I’ve seen fire and I’ve seen rain… but the worst is yet to come

By Chief Sam DiGiovanna

On Saturday 9/10/2022 I read the update of the Fairview Fire by Chief Eddie Sell Chief of the Hemet Fire Dept and President of our California Firefighters’ Association. The Update: “The rain was truly an amazing gift that helped slow the forward progress, and allowed our firefighters to make great progress in containing this large wildfire in the Hemet Valley/Riverside County. The fire now stands at 28,307 acres, 40% contained, with 2,241 personnel on the fire. Rain or shine our firefighters continue to work hard to mitigate any threats to our communities.”

The first thing that came to mind was this song by James Taylor: https://lnkd.in/gw7YNJzd

Within one day personnel are fighting fire under hot sunny skies consuming thousands of acres, taking lives and structures, then less than 24 hours later, transitioning to flashflood warnings while still fighting fire. Hemet Fire Chief Eddie Sell and the members of the Hemet Fire Department, along with Cal Fire and cooperating mutual aid agencies did (and are doing) a hell of a job standing their ground with this fire under the most adverse conditions. The compounding problem is the additional multiple wildfires burning throughout the state and other Western states. Personnel and resources are getting stretched. We will see this more in weeks/months to come.

In the past several months we have seen fires consume thousands of acres, claiming lives and destroying homes. But the worst is yet to come. As we know fire season is year-round however, we are turning the corner and heading into the most dangerous time and height of fire season with our Santa Ana and Diablo winds.

Several years ago, I wrote this article “You Say That Every Yearhttps://lnkd.in/gBuahUUW and for the past several years it has come true. So, I’m going to say it again, “this will be the worst fire season we’ve seen in history.”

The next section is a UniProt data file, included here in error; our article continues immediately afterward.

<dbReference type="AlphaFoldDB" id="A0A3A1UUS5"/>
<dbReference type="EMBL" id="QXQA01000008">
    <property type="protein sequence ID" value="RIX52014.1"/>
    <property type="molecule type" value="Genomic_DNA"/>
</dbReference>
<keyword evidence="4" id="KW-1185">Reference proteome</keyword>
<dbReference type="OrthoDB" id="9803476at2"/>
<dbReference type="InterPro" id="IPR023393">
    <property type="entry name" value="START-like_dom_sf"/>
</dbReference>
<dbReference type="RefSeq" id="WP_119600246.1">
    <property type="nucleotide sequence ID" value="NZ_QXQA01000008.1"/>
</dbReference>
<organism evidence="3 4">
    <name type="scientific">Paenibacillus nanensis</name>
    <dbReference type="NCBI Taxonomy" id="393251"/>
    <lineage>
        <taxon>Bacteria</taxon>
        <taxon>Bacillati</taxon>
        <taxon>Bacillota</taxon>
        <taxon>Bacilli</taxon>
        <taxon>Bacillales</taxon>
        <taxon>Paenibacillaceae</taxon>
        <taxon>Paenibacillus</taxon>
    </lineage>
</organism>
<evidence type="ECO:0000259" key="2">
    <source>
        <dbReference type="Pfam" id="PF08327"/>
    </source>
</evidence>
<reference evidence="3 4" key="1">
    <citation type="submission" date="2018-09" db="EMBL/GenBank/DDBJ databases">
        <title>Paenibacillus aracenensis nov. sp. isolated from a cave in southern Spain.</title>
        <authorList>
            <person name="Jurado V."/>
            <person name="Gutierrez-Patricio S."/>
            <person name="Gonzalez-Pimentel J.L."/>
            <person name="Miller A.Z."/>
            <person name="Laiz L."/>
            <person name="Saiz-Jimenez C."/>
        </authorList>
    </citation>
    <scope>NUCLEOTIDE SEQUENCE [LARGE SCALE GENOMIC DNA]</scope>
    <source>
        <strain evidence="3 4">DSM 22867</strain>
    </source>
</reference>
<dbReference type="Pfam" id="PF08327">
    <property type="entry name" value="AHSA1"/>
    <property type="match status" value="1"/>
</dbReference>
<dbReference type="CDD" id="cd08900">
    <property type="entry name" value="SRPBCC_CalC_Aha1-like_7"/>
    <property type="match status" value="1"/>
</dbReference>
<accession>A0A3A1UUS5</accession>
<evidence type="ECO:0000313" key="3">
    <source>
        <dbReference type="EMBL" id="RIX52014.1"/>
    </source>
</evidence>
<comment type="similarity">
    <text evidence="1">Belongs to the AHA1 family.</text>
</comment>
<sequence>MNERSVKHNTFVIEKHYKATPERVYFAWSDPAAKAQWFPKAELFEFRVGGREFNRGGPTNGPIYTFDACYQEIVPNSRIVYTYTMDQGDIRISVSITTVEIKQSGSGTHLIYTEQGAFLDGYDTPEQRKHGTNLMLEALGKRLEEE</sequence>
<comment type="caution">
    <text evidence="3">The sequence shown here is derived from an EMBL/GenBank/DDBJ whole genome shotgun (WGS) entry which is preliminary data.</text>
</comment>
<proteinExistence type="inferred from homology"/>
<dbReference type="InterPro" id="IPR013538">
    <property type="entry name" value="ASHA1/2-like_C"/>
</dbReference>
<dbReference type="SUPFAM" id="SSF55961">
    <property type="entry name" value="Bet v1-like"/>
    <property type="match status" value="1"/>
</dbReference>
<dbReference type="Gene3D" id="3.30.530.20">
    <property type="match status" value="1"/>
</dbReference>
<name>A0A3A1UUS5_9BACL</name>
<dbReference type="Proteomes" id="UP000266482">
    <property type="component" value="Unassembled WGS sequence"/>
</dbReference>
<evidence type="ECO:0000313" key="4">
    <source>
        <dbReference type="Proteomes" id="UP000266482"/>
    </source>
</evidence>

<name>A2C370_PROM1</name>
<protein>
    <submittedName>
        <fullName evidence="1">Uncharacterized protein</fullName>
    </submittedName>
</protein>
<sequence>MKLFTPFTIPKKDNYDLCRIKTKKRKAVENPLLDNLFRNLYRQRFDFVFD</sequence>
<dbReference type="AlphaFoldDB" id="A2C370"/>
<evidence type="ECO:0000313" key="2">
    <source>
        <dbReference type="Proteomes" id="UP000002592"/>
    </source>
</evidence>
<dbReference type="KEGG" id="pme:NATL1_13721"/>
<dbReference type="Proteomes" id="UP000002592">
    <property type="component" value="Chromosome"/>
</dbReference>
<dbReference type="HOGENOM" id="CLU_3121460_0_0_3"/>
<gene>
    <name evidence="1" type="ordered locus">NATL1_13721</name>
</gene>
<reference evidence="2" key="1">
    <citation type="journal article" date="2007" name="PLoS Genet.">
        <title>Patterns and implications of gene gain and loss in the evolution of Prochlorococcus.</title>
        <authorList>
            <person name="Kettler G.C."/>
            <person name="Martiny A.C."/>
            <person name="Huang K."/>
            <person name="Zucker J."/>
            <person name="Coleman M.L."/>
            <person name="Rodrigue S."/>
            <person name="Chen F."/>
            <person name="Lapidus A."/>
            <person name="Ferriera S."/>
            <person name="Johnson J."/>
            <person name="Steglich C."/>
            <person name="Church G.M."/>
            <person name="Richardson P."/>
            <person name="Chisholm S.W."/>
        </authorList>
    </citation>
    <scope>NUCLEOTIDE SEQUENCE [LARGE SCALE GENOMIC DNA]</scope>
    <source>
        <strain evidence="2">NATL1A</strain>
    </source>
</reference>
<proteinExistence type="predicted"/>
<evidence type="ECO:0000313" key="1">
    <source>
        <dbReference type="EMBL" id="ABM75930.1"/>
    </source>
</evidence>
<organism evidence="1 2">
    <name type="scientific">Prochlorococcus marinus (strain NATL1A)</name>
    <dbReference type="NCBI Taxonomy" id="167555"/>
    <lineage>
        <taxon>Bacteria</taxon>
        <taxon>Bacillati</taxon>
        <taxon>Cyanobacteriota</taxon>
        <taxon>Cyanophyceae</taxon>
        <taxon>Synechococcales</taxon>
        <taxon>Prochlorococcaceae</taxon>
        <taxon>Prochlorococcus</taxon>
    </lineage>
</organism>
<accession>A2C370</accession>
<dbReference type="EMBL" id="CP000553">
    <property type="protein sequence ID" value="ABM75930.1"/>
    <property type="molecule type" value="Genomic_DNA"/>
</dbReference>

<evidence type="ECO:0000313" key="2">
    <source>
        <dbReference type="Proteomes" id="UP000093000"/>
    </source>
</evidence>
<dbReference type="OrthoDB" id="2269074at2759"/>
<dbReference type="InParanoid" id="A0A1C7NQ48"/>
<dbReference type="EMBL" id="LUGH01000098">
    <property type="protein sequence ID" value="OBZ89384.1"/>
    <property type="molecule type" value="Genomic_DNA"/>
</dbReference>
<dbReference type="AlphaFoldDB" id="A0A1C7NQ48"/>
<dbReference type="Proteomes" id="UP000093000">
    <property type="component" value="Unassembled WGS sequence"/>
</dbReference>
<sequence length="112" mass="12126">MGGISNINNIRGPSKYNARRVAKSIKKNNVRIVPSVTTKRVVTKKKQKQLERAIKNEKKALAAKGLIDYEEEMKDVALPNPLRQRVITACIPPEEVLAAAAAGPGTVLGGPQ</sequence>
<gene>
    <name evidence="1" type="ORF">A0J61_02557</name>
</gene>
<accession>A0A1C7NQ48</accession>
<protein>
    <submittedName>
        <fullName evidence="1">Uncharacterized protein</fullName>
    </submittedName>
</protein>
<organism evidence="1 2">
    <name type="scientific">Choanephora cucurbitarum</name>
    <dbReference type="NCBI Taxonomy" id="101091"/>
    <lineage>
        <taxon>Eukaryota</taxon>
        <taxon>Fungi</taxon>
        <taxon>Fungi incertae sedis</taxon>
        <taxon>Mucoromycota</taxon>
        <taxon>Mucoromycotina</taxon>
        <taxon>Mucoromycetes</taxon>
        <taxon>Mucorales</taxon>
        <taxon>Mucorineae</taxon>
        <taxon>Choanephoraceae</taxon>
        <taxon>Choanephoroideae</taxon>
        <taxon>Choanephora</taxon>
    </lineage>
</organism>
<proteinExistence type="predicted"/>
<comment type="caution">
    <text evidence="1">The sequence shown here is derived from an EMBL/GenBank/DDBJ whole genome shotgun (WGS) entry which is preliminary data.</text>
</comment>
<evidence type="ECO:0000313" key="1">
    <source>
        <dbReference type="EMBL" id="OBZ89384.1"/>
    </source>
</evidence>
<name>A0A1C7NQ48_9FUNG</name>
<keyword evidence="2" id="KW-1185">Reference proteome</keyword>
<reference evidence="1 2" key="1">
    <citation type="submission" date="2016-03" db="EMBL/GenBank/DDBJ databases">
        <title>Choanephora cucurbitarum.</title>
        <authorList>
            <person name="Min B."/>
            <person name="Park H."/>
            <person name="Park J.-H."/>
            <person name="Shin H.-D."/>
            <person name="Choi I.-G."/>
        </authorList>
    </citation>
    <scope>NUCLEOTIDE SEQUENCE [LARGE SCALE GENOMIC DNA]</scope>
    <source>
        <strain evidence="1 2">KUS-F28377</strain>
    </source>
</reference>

We have come a long way in fighting wildfires with new advanced technology, training, mutual aid agreements in mutual threat zones and of course newer aircraft with larger payloads with nighttime vision capabilities for flying night operations. Of course, the “Quick Reaction Force” https://lnkd.in/gcK4YAYq now in place is a huge asset in Southern California as private utility companies are joining the fight. But we are still being outgunned by wildfires moving at an incredible rate of spread.

Where am I going with this? You are all smarter than I am, and I am confident you are already have your agency’s plans in place. But “the worst is yet to come.” So make sure you are up to date and trained in your agency’s policies because there is “hidden value” in them https://lnkd.in/gFiPh_rE and most importantly we truly are sitting on a powder keg ready to let go https://lnkd.in/gJqMNG5j

Please be safe, look out for one another and remember prayer - as this will be our biggest and best resource!

Sam DiGiovanna is a 40-year fire service veteran. He started with the Los Angeles County Fire Department, served as Fire Chief at the Monrovia Fire Department, and currently serves as Chief at the Verdugo Fire Academy in Glendale, Calif. He also is a consultant for Lexipol Fire Services.